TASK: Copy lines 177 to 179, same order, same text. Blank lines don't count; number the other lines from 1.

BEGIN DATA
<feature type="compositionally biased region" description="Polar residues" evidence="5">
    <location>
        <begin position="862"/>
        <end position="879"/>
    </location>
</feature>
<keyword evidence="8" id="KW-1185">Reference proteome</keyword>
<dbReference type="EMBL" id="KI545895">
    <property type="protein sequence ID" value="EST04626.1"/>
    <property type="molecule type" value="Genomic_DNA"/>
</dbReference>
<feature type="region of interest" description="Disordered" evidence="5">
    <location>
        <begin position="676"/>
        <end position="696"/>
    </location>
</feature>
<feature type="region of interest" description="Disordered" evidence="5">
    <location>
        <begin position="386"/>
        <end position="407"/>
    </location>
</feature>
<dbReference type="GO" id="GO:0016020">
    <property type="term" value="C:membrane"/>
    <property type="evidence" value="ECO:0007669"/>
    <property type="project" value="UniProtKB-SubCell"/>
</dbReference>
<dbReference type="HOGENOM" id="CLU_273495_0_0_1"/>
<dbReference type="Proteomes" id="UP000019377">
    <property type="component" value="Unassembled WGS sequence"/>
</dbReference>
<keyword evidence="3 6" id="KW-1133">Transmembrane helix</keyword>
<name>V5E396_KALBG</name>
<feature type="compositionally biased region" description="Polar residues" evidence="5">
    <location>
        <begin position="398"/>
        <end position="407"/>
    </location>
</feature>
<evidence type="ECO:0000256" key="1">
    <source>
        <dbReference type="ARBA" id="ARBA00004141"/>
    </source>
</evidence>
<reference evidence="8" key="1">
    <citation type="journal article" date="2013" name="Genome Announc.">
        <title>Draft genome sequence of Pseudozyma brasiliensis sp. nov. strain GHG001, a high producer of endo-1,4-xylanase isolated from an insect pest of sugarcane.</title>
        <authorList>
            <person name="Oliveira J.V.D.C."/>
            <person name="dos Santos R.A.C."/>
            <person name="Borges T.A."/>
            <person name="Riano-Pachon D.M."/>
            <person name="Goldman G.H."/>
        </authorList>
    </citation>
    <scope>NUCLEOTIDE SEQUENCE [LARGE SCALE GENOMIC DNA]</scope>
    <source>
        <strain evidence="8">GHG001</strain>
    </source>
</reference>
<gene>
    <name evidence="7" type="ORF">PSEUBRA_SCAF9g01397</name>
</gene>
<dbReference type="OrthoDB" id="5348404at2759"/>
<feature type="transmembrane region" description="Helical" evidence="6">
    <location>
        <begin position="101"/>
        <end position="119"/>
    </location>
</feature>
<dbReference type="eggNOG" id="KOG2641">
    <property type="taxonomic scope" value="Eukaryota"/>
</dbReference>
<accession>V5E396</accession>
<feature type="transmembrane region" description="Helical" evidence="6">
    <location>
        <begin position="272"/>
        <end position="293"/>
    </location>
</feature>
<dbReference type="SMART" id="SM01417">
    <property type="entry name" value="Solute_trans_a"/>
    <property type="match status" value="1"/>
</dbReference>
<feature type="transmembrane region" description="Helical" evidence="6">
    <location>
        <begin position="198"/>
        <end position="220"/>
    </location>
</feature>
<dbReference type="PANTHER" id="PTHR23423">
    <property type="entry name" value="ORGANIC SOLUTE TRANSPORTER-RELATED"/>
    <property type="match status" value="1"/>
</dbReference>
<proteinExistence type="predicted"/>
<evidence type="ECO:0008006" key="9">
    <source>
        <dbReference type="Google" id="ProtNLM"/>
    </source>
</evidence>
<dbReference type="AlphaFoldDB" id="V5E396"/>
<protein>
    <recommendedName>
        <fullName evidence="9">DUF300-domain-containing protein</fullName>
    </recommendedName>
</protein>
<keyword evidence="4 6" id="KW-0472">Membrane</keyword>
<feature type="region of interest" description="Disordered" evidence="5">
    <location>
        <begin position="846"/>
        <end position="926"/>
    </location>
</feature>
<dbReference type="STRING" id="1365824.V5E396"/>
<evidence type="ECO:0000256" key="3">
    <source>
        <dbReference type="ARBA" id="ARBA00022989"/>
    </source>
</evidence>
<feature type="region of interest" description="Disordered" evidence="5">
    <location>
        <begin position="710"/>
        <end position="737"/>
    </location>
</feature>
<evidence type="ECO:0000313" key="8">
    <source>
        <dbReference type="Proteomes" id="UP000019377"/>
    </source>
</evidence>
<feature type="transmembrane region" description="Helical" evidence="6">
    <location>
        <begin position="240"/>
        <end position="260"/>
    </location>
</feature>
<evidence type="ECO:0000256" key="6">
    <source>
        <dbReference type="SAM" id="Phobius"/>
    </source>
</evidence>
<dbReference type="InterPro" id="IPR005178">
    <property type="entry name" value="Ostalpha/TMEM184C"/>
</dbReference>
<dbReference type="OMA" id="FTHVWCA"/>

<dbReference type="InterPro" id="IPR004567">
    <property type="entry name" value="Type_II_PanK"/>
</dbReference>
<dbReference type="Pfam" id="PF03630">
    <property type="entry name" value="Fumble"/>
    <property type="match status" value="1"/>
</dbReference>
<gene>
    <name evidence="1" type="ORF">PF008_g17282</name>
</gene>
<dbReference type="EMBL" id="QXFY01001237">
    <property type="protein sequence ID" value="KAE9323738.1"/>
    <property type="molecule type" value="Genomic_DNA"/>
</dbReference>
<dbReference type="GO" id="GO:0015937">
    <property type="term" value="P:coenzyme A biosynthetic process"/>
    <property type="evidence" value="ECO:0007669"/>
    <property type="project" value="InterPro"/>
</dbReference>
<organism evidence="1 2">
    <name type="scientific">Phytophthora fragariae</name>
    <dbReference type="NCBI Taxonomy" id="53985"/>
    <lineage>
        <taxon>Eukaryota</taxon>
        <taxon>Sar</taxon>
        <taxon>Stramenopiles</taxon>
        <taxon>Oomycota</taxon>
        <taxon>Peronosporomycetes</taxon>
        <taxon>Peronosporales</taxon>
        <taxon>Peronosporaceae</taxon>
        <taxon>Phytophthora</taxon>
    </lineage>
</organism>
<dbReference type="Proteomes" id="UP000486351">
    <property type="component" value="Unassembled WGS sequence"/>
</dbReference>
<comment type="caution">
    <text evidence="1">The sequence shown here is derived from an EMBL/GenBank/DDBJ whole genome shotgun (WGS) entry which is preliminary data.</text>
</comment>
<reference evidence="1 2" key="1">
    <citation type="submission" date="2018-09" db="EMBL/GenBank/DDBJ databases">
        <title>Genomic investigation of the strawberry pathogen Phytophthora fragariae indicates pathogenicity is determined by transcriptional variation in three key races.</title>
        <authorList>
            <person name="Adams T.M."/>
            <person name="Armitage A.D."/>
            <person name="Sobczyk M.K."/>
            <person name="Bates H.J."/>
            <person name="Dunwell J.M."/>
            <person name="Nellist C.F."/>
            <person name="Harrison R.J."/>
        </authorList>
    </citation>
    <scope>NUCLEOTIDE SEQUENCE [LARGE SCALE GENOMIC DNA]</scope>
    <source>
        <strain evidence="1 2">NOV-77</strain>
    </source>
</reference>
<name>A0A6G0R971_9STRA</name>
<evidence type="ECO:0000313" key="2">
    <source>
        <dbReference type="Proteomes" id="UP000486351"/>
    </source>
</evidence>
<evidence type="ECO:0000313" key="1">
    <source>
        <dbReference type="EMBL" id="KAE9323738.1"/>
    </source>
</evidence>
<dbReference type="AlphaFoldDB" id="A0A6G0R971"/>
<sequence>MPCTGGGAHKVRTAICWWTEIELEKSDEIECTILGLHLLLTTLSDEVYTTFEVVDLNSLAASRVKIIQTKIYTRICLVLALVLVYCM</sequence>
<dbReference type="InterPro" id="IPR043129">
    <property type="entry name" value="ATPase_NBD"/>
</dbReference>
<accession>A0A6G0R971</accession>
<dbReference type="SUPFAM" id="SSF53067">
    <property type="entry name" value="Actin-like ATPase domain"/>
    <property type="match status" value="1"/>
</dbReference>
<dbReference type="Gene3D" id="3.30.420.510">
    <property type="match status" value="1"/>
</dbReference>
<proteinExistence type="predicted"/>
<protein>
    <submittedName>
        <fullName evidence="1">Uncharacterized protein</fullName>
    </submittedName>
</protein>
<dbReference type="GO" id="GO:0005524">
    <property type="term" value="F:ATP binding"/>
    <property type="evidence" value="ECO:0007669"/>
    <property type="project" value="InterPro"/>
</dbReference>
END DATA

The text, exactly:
        <taxon>Phytophthora</taxon>
    </lineage>
</organism>